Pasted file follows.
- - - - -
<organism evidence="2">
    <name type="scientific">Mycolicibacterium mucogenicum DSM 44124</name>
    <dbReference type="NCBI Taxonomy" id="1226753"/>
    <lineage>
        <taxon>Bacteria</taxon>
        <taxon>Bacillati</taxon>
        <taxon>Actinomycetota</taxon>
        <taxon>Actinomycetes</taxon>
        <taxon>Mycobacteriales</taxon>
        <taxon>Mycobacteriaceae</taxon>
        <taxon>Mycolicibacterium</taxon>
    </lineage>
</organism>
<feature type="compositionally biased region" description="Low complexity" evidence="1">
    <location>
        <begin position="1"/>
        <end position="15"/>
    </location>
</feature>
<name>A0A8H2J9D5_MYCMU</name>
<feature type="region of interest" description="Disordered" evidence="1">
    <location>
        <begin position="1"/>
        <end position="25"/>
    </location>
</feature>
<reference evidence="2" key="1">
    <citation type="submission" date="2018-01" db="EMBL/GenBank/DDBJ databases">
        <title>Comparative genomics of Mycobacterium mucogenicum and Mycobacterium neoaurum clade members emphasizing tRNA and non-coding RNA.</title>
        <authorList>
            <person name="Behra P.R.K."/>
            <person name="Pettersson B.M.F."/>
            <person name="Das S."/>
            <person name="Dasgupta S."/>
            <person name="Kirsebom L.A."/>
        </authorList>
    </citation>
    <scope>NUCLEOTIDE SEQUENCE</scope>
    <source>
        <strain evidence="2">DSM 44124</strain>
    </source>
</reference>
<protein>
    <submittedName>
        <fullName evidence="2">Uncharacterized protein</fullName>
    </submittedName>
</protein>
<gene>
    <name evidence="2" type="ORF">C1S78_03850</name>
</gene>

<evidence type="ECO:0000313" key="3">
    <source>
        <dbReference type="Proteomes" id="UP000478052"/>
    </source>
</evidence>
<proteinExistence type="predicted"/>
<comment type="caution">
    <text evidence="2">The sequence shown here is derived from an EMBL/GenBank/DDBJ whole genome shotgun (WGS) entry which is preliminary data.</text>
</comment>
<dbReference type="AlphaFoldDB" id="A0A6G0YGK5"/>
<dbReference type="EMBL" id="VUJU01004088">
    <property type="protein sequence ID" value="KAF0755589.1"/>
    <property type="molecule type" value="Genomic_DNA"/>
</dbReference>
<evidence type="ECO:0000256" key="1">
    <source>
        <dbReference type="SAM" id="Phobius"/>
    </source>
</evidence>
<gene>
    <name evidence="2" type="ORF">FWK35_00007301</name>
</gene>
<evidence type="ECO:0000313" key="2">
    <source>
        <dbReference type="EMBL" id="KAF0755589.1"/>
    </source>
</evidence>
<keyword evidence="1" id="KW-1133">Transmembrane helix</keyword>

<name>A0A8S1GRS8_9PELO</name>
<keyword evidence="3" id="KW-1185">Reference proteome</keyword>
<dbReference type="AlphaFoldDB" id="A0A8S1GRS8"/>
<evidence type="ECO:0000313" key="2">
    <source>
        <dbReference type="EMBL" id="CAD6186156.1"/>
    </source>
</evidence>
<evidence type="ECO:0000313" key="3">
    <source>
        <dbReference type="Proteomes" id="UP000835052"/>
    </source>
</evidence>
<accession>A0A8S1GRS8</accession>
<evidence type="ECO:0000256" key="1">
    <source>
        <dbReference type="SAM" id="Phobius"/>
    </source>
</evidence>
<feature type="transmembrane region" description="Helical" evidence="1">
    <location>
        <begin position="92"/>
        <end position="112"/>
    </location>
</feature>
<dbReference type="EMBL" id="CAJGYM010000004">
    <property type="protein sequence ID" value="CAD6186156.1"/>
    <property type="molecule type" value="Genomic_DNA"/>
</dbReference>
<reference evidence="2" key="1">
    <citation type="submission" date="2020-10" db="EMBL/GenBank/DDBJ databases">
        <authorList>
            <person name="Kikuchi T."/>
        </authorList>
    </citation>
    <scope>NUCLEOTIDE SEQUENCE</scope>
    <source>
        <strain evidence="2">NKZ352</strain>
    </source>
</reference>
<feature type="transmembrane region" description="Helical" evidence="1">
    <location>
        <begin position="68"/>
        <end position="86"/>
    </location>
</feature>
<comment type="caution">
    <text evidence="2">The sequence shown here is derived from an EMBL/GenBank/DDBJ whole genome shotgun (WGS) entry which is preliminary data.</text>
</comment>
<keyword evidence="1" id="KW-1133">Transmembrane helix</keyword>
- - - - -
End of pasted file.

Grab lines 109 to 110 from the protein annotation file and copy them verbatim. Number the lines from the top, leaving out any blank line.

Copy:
    <citation type="submission" date="2020-10" db="EMBL/GenBank/DDBJ databases">
        <authorList>